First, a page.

Dissociative Identity Disorder: Diagnosis, Clinical Features, and Treatment of Multiple Personality
Since the publication of Colin A. Ross's influential work Multiple Personality Disorder in 1989, this challenging field has evolved rapidly--with new thinking, new research, and a new name: dissociative identity disorder (DID). Keeping pace with these developments, this retitled Second Edition has been skillfully revised and expanded to offer a comprehensive, detailed, and fully up-to-date grounding in the history, diagnosis, and treatment of DID.
Readers will find three new chapters covering epidemiology, a sound critique of skeptics of DID, and the problem of attachment to the perpetrator and the locus of control shift. There is also a fresh look at the pathways leading to DID, a discussion of the false memory controversy, and more, with material throughout based on the latest research and the author's extensive clinical and forensic experience.
By providing an in-depth examination of this complex illness, Dissociative Identity Disorder not only facilitates a deeper understanding of people who have used dissociation to cope with years of childhood physical, sexual, and emotional abuse, but also reveals new insights into many other psychiatric disorders in which dissociation plays a role. Like Multiple Personality Disorder, this updated volume is an authoritative and indispensable reference for psychiatrists, clinical psychologists, psychiatric nurses, social workers and other mental health professionals, as well as researchers in these fields.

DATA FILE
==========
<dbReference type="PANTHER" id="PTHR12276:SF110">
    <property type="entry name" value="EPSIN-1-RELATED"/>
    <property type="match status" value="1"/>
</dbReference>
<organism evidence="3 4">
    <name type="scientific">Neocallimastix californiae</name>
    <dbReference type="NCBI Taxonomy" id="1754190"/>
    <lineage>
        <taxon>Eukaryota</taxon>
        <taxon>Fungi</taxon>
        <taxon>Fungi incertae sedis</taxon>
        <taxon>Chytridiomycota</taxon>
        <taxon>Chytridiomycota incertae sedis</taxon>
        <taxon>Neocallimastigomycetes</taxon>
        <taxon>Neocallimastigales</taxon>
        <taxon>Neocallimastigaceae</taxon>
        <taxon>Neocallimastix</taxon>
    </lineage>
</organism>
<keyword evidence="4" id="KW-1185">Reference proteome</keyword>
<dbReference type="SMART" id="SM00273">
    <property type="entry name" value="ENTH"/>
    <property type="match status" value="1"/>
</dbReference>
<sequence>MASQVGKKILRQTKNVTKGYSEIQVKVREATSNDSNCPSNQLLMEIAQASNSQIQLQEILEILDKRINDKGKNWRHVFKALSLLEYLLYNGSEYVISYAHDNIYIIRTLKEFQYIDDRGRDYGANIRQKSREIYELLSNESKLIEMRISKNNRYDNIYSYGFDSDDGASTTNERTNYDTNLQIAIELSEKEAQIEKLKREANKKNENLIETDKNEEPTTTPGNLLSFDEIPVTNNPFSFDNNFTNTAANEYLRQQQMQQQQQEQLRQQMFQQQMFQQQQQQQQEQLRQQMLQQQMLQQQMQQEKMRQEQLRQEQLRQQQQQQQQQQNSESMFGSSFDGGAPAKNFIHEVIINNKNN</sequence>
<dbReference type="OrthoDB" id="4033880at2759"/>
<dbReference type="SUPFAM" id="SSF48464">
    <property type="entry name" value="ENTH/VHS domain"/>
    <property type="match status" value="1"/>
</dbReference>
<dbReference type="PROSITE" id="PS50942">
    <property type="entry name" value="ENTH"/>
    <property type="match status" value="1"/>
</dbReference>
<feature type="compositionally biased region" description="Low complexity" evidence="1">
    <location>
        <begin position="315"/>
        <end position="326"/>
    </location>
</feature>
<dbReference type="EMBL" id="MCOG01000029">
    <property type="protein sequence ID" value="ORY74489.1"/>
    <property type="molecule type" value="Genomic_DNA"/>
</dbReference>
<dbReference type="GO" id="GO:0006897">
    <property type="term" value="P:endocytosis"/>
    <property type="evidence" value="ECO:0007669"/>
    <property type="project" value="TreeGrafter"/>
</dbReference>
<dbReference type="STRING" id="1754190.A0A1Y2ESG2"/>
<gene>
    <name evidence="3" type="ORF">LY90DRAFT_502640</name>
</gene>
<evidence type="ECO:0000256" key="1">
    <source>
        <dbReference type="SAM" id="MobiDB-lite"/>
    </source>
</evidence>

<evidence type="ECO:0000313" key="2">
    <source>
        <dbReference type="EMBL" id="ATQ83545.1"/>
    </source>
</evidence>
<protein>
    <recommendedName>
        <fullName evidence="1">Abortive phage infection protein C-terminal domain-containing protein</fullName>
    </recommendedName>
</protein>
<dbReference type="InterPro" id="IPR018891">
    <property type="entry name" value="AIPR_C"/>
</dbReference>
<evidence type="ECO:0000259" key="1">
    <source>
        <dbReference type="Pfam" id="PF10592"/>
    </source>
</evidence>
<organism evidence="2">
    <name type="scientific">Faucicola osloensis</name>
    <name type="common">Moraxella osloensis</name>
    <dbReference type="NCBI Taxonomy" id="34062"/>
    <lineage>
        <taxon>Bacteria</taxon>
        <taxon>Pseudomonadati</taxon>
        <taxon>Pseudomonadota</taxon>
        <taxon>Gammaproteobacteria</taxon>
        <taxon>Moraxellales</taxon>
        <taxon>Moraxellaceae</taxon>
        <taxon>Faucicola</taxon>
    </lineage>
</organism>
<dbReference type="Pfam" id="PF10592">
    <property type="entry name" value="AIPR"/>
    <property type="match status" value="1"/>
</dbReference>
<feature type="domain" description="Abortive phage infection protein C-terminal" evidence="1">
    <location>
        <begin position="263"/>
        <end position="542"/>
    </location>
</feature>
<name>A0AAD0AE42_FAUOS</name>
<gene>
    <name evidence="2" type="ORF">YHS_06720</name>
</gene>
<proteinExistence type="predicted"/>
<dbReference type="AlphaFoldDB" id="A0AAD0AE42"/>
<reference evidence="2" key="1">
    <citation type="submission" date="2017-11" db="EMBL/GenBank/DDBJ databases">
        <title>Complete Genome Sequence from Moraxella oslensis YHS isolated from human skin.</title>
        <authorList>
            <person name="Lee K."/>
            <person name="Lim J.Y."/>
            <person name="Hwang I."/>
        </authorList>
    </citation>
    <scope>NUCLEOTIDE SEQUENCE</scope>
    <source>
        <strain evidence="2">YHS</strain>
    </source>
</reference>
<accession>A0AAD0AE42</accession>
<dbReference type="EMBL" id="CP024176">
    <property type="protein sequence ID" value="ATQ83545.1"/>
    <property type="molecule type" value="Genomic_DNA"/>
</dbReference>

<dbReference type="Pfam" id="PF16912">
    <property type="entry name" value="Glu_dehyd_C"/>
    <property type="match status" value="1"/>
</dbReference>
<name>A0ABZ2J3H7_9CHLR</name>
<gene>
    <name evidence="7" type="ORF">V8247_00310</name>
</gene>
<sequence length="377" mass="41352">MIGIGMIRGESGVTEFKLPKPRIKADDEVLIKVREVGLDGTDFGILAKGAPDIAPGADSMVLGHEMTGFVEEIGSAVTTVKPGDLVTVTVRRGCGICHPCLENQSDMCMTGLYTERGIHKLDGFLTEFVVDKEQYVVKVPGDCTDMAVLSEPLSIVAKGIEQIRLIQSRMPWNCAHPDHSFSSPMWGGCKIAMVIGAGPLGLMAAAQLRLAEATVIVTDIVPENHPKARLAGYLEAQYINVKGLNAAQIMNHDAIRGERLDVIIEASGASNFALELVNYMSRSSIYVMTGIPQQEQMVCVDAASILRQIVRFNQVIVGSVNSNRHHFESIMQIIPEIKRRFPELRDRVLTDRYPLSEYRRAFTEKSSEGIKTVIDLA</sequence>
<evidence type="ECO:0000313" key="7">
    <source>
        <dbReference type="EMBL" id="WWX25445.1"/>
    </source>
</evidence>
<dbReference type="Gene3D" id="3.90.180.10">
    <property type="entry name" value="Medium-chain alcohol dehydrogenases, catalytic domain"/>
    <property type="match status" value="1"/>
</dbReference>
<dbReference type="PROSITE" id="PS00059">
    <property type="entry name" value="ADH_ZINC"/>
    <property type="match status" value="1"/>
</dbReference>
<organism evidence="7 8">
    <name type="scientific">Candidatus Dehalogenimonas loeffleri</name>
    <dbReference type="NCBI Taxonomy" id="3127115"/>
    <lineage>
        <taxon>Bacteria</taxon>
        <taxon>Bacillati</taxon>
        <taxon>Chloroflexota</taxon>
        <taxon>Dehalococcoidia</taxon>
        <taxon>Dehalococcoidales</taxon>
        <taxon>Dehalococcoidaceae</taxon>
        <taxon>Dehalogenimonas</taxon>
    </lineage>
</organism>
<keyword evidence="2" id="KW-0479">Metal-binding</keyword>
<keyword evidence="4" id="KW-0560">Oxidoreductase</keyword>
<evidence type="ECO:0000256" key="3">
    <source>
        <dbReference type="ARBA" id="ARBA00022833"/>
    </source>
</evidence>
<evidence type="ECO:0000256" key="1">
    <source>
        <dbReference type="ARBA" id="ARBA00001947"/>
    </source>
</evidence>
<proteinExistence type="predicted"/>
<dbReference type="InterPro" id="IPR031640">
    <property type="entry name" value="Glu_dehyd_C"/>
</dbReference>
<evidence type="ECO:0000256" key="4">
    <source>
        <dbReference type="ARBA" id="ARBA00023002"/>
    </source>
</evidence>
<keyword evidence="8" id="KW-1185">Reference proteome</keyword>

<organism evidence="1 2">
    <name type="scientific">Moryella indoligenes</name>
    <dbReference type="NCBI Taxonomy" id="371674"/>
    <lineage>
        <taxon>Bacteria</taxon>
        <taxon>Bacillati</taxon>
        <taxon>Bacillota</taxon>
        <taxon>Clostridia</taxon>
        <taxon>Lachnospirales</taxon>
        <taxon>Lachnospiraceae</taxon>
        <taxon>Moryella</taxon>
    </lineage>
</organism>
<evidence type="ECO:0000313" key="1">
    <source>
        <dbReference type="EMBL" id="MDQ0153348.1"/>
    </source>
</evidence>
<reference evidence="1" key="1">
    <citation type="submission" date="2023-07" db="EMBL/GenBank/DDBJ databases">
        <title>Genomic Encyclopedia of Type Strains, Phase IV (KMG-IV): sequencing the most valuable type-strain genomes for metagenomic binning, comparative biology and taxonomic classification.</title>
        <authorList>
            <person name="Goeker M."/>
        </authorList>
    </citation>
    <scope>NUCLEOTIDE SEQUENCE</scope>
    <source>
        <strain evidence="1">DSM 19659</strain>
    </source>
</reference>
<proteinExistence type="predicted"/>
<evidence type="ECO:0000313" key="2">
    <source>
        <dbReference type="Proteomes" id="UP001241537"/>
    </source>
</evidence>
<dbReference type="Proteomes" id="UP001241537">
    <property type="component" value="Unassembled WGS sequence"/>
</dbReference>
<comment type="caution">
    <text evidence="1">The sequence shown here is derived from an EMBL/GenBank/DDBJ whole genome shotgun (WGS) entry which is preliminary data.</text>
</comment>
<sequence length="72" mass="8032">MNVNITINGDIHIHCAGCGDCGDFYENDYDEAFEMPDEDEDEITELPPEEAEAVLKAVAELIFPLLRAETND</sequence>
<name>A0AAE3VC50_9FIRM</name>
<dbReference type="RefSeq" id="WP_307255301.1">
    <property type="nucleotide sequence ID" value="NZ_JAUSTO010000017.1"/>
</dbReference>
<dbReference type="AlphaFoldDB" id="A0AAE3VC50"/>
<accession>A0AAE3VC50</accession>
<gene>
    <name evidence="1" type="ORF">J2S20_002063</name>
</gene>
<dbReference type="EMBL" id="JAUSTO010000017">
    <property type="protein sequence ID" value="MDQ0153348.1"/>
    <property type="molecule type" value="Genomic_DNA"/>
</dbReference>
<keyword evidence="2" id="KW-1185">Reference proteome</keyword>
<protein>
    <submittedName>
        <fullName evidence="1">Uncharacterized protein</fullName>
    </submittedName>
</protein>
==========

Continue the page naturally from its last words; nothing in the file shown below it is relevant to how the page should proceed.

"Ross provides a comprehensive and interesting account of the history of MPD, dispelling many myths. He presents new insight into the treatment of MPD, with information about such concerns as how to talk to a patient, how to schedule your time, and how to keep your private and [professional] lives separate. . . . Multiple Personality Disorder will be an invaluable addition to the reference libraries of sexual abuse clinics, child abuse agencies, and correctional facilities, as well as clinicians." --Family Violence Bulletin
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Diagnosis, Clinical Features, and Treatment of Multiple Personality Colin A. Ross
. In my study (Ross, ... Much of the power of this discrimination came from the
secondary features of the disorder, rather than from the diagnostic criteria alone.
Strictly speaking, the only specific features of DID are the DSM-IV criteria. Once
these are met, DID is the only possibility, other than malingering. A group of
secondary features are specific for the disorder, though, and need to be inquired
These were secondary features of DID (r = 0.78), Schneiderian symptoms (r =
0.67), borderline criteria (r = 0.67), and ESP experiences (r = 0.59). When we did
a regression analysis of the data, we found that the item on the DDIS that best ...
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LibraryThing ReviewUser Review - earthlistener - LibraryThing
An interesting book to read though it has to be read in the context to the time and reader needs to always remind themselves how outdated the information is. Its interesting to read how DID (once ... Read full review
PART ONETHE HISTORY OF DISSOCIATIVE IDENTITY DISORDER
The History Prior to and Including Freud
Freud to the Present
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